Friday, October 28, 2005

"I wish you enough"

We had a party this afternoon for a young woman who I have worked closely with for the past few months, who is leaving this weekend for a transplant. We tend to throw lots of parties where I work: we have “end of chemo parties”, we have parties for birthdays, and last week we had a “Cinderella party” in an effort to lift the spirits of a newly diagnosed little girl.

But this party was different; it was not so much a celebration as much as it was an attempt to skirt around saying goodbye. If you think about it, we do this a lot in life, we have "going away parties," and graduations that are focussed around drowning any potential sorrows with music and alcohol. But parties eventually have to end, and the tears that were intended to be avoided become inevitable. At the end of such a party, people almost instinctively form a line to offer their goodbyes, and quickly depart so that there is little time for awkwardness over not knowing what to say.

Such a line was formed this afternoon at my patient's party. This young woman’s doctors, her social workers, palliative care team, nurses, all whom had taken care of her for years of her life, seemed to breeze through this line, offering their prepackaged goodbyes. “It’s not goodbye, it’s just see you soon,” and “we’ll miss you, hurry back!” were offered, accompanied by saccharine smiles.

I finally made my way to the front of the line, and was at a loss for words. I have been preparing to say goodbye to this young woman for months, her departure has been inevitable, and I have had all the time in the world to rehearse my monologue, to rehearse the precise articulation of what she has meant to me. And yet the words that I had so delicately laid out were abandoned upon stepping in front of her. I couldn’t even find it within me to draw forth “hurry back,” or “I’ll miss you.” I just gave her a hug, and took a step back in an attempt to digest the moment, to hold on to what I needed, and throw out the excess.

Just when the silence between us was becoming too heavy, my young patient wispered "I wish you enough." She was referring to a story by Bob Perks which she so graciously shared with me a few weeks ago. The story is of a man who is in an airport when he hears these words exchanged between a father and his daughter. When he inquires about what the phrase means he receives the following explanation:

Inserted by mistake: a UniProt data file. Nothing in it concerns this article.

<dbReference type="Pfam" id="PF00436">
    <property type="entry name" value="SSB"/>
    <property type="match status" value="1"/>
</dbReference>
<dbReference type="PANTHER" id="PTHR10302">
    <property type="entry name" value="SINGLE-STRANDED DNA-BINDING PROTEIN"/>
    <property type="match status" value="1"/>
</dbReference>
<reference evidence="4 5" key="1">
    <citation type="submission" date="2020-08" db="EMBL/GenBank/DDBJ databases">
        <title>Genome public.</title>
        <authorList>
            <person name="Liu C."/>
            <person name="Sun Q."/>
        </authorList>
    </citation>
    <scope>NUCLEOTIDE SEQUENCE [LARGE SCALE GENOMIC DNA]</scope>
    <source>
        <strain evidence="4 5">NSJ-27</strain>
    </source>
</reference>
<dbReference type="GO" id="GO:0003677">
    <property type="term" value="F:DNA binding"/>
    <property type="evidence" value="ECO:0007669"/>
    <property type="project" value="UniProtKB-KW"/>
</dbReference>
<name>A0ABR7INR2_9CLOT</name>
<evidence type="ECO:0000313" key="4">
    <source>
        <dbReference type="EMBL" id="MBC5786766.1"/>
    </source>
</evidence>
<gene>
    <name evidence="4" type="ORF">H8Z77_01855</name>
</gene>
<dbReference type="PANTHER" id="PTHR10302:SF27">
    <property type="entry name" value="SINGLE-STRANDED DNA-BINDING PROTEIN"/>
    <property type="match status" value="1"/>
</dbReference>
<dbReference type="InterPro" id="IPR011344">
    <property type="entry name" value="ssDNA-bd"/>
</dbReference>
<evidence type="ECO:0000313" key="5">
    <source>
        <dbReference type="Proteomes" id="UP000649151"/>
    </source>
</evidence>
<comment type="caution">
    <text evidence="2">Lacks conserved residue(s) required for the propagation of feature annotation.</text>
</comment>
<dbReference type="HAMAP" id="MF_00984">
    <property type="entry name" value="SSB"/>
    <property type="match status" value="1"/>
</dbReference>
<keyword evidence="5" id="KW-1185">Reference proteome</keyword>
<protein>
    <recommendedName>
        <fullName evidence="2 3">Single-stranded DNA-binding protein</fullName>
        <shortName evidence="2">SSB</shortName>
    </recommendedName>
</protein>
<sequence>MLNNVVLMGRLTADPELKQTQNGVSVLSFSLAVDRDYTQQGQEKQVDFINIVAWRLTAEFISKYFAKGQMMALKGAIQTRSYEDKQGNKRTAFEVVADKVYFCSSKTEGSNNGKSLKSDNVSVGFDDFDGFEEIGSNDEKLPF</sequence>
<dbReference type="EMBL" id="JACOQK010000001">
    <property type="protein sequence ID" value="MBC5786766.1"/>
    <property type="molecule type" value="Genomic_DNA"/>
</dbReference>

I wish you enough sun to keep your attitude bright.
I wish you enough rain to appreciate the sun more.
I wish you enough happiness to keep your spirit alive.
I wish you enough pain so that the smallest joys in life appear much bigger.
I wish you enough gain to satisfy your wanting.
I wish you enough loss to appreciate all that you possess.
I wish you enough hellos to get you through the final goodbye.

The paradox of these situations is that I spend my days coaching kids through painful procedures and treatments to battle their diseases, and yet when it comes to saying goodbye, I am the one who needs the coaching. While they’ve usually come to terms with their deaths, I’m the one who’s not ready to let them go.

I can divide my life into distinct segments, the perforation points being “goodbyes.” Saying goodbye to my dad when I was a little girl, saying goodbye to friends home when I left for college, and friends from college when I moved here. Goodbyes are difficult because they are indicative of the realization that you will never be in that specific time or specific place again. Today, while saying goodbye to my patient, I had such a realization. I was acutely aware of the “perforation point,” the point that divided the piece of my life that was blessed by this young woman’s presence, and the piece of my life that will begin tomorrow in which she is visibly absent.

I am reminded of Aspazia's post a few months back about such "untranslatable moments", moments such as the one I experienced today with my young patient. Others who were in the room raised an eyebrow to her utterance of "I wish you enough" and yet that phrase, so delicately simplistic, served as something so incredibly profound for me in that moment. It encompasses beautifully everything that I wish for her, for all of my patients, for my friends... I wish that you always have "enough."